He played Captain Von Trapp during the early years of the Leavenworth Summer Theater production of The Sound of Music. Paul Williams was the bigger than life personality who filled those shoes, helping the fledging theater company grow and prosper. Pastor Paul Williams, 65, passed away on Jan. 19, 2017. Susan Wagner, who along with husband John, started Leavenworth Summer Theater. Part of orchestra since day one, she remember well their first captain.
One of the prime spots for a new substation has been removed from consideration. A location on the west side of town, near Heidelburger, was touted as the spot with the greatest electrical advantages. "Site number three by the Heidelburger has some pros and cons associated with it. There's some great electrical advantages to having a substation out here, but there are also some aesthetic disadvantages," said PUD engineer Chad Rissman at the Nov. 2 substation meeting. "All of the circuits come out of the substation and come toward town. Anything that affects the pole line would affect the entire town. If we had another feed and an event occurred on either one of those, it could be picked up from the other direction. There is some redundancy for having a substation on the other end of town."
At the Jan. 10 study session, the Leavenworth City Council heard from engineers with Varela and Associates of Spokane to discuss necessary upgrades to the city's wastewater plant. The changes are necessary in order to reduce the level of phosphorus into the river, per the Washington Department of Ecology mandate. This is called the Total Maximum Daily Load or TMDL. Varela engineers Dana Cowger and Mark Esvelt previously addressed the council last July. "At that time, we were just starting the analysis for wastewater facility planning. Now, the draft facility plan in complete. The purpose of this meeting is to review some of the high level findings for that," Cowger said. "At the last meeting, we gave you a little background how the whole process works. The processes prescribed by the WSDOE. They review and approve everything that you wind up doing. We don't move ahead until they are onboard."
Three Chelan County residents have been arrested in connection with a home invasion robbery in Othello reported Jan. 2, according to a news release from the Chelan County Sheriff's Office. The suspects allegedly threatened the occupants of the home with a firearm and also physically assaulted one or more of the occupants. The Adams County Sheriff's Office identified four suspects, all from Chelan and Douglas counties.
The Cascade School District is presenting two four-year levies before voters on the Feb. 14 ballot to provide stable funding for programs and personnel not supported by the state. Levies are controlled by the local voters state-wide and make up approximately 20-28 percent of a school district's operating budget. Cascade's levy request remains at the 20 percent level for the next 4 years. In December, the board of directors approved two resolutions. Proposition No. 1 is a Maintenance & Operation Levy. This is a replacement levy, not a new tax. Proposition No. 2 is a Technology/Safety Levy. The last tech levy was a 2-yr levy in 2012 for $0.42/$1,000 of assessed value.
Leavenworth Pottery was humming along these past few months getting ready for the annual Empty Bowls fundraising event which kicked off earlier this week. Owner and Ceramics Engineer, Terry Porlier, along with his assistant and fellow artist and potter, Hannah Pygott, created about 450 earthenware bowls that were painted by hundreds of participants from the community. Eight years ago, Terry joined the Empty Bowls team and continues to contribute in a big way. In addition to the regular bowls, he also created a couple dozen larger bowls that were painted for the Artist Bowl Auction component of the event.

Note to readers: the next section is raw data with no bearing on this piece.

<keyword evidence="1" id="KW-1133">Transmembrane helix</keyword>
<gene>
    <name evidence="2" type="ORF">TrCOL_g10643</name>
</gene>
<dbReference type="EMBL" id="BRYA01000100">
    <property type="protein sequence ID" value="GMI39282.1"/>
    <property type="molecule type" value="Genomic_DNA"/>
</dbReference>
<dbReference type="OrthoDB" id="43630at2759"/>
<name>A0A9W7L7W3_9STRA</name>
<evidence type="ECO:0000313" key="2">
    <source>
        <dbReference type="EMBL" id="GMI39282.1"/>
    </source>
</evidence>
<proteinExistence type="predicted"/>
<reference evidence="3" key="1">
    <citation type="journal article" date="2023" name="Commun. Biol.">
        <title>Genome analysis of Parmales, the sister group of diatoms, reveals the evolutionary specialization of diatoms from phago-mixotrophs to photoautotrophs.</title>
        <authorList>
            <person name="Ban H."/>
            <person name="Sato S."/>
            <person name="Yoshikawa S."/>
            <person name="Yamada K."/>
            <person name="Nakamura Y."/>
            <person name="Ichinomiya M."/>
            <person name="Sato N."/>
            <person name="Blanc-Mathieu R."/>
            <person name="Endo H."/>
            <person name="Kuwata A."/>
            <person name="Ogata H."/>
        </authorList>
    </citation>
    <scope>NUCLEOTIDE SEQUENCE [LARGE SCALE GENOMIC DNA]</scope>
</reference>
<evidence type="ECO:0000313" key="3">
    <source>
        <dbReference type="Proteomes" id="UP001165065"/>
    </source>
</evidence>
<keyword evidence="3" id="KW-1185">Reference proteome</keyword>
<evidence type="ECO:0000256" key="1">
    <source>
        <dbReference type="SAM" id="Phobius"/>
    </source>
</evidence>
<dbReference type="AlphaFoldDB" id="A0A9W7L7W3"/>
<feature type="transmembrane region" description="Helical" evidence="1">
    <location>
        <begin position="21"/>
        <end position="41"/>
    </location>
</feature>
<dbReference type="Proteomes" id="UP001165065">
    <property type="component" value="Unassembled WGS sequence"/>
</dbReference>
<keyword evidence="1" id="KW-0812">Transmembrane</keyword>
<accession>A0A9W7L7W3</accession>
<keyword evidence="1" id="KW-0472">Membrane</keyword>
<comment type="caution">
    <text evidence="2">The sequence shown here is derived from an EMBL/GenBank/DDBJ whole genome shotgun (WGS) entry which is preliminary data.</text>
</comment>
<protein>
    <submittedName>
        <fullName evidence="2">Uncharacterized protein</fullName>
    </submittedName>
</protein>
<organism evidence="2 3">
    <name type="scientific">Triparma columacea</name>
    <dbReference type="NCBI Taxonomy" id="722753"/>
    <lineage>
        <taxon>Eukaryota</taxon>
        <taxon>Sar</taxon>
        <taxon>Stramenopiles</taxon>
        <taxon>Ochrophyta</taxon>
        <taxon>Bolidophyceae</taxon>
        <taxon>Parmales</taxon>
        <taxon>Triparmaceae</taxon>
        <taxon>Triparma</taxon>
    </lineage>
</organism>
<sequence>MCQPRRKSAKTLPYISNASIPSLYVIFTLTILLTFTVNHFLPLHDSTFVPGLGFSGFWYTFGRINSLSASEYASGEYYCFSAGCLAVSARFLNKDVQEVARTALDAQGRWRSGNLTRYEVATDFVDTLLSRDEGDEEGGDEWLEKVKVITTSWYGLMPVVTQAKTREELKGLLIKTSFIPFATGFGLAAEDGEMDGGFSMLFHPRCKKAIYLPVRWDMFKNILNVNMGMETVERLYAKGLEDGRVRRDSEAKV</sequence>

River Bend Park homeowners showed up en mass to the Leavenworth City Council meeting on Jan. 10. They were concerned about potential amendments to Leavenworth Municipal Code related to the Willkommen Village development, which is adjacent to River Bend Drive. Those potential code changes were discussed earlier in the day at the city council study session. Willkommen Village is 33 acres behind Safeway. The first request from the developers is to change a portion of the property from multi-family to general commercial.
New science standards are going to be "a whole new ball game" for students. Fifth grade teacher Dina Ashcraft reported to the Cascade School Board on new science standards at the Jan. 9 board meeting. Ashcraft was awarded a position on the State Content Review Board for the new science test. She said it was a "huge" experience. There were 10 teachers there, five from fifth grade and five from middle school. Ashcraft was the only one from eastern Washington.
The National Weather Service is forecasting warmer temperatures and possible rain this week - weather conditions that may lead to the formation of hazardous ice jams and flooding along the county's rivers and streams. Ice jams are formed as a result of long cold spells that cause portions of rivers and streams to freeze. Fluctuations in temperatures or water levels can break the ice into chunks, which then can jam at obstructions, including bridges or culverts, as they move downstream. Such jams dam water flows, potentially resulting in flooding upstream. If a jam releases suddenly, it then may cause a surge of flooding downstream.
The Chelan County Fire District 3 Auxiliary has been around for about 15 years, but you've probably never heard of them. That's because so much of their work is behind the scenes. According to past president Ann Cowin, they started out providing food and drink at fire scenes or incidents. "We support families, if there are any problems. If there is an injury to an officer, we can step in and help," Cowin said. "In general, whatever we can find that needs to be done within the fire department." Last summer during the Suncrest Fire, Cowin said they fed 50 people that first lunch. Later that night, they fed 150.
Flu season has arrived. Over recent weeks, there has been an increase in the number of cases, hospitalizations and deaths across Washington State. Locally, Chelan and Douglas counties are also experiencing an increase in the number of cases and hospitalizations and one flu related death has been reported in a Chelan County resident in their 90's.